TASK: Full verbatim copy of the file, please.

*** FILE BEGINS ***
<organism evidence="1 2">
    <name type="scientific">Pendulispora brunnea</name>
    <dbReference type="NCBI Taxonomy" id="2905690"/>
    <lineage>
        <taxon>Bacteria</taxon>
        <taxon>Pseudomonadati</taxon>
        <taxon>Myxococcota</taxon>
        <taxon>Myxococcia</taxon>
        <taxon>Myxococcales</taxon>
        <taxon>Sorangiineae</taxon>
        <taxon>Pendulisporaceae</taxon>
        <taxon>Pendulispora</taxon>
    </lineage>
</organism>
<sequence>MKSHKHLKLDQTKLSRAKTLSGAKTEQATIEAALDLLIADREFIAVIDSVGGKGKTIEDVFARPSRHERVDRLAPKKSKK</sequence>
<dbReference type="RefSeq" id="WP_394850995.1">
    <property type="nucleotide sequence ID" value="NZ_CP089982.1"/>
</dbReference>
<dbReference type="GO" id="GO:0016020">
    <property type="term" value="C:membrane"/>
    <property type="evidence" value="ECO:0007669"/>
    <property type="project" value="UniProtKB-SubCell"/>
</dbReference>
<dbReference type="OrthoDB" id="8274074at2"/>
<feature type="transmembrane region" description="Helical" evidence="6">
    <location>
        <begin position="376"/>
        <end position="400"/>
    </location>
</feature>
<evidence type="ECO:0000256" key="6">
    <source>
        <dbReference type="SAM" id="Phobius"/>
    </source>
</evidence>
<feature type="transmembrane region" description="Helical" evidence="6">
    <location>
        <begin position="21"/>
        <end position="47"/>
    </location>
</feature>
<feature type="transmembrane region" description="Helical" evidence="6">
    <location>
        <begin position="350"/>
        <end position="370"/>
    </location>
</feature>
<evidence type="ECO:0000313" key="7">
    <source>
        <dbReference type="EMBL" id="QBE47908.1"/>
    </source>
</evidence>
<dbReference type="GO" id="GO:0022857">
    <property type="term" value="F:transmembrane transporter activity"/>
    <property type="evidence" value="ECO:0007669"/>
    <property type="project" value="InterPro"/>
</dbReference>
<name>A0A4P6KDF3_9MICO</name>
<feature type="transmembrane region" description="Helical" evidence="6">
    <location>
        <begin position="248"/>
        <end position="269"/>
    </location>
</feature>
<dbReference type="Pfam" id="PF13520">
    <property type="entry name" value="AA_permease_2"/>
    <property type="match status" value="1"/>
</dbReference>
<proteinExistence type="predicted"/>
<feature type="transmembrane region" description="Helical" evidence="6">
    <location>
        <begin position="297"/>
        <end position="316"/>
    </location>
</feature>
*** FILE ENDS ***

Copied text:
<organism evidence="1 2">
    <name type="scientific">Pendulispora brunnea</name>
    <dbReference type="NCBI Taxonomy" id="2905690"/>
    <lineage>
        <taxon>Bacteria</taxon>
        <taxon>Pseudomonadati</taxon>
        <taxon>Myxococcota</taxon>
        <taxon>Myxococcia</taxon>
        <taxon>Myxococcales</taxon>
        <taxon>Sorangiineae</taxon>
        <taxon>Pendulisporaceae</taxon>
        <taxon>Pendulispora</taxon>
    </lineage>
</organism>
<sequence>MKSHKHLKLDQTKLSRAKTLSGAKTEQATIEAALDLLIADREFIAVIDSVGGKGKTIEDVFARPSRHERVDRLAPKKSKK</sequence>
<dbReference type="RefSeq" id="WP_394850995.1">
    <property type="nucleotide sequence ID" value="NZ_CP089982.1"/>
</dbReference>
<dbReference type="GO" id="GO:0016020">
    <property type="term" value="C:membrane"/>
    <property type="evidence" value="ECO:0007669"/>
    <property type="project" value="UniProtKB-SubCell"/>
</dbReference>
<dbReference type="OrthoDB" id="8274074at2"/>
<feature type="transmembrane region" description="Helical" evidence="6">
    <location>
        <begin position="376"/>
        <end position="400"/>
    </location>
</feature>
<evidence type="ECO:0000256" key="6">
    <source>
        <dbReference type="SAM" id="Phobius"/>
    </source>
</evidence>
<feature type="transmembrane region" description="Helical" evidence="6">
    <location>
        <begin position="21"/>
        <end position="47"/>
    </location>
</feature>
<feature type="transmembrane region" description="Helical" evidence="6">
    <location>
        <begin position="350"/>
        <end position="370"/>
    </location>
</feature>
<evidence type="ECO:0000313" key="7">
    <source>
        <dbReference type="EMBL" id="QBE47908.1"/>
    </source>
</evidence>
<dbReference type="GO" id="GO:0022857">
    <property type="term" value="F:transmembrane transporter activity"/>
    <property type="evidence" value="ECO:0007669"/>
    <property type="project" value="InterPro"/>
</dbReference>
<name>A0A4P6KDF3_9MICO</name>
<feature type="transmembrane region" description="Helical" evidence="6">
    <location>
        <begin position="248"/>
        <end position="269"/>
    </location>
</feature>
<dbReference type="Pfam" id="PF13520">
    <property type="entry name" value="AA_permease_2"/>
    <property type="match status" value="1"/>
</dbReference>
<proteinExistence type="predicted"/>
<feature type="transmembrane region" description="Helical" evidence="6">
    <location>
        <begin position="297"/>
        <end position="316"/>
    </location>
</feature>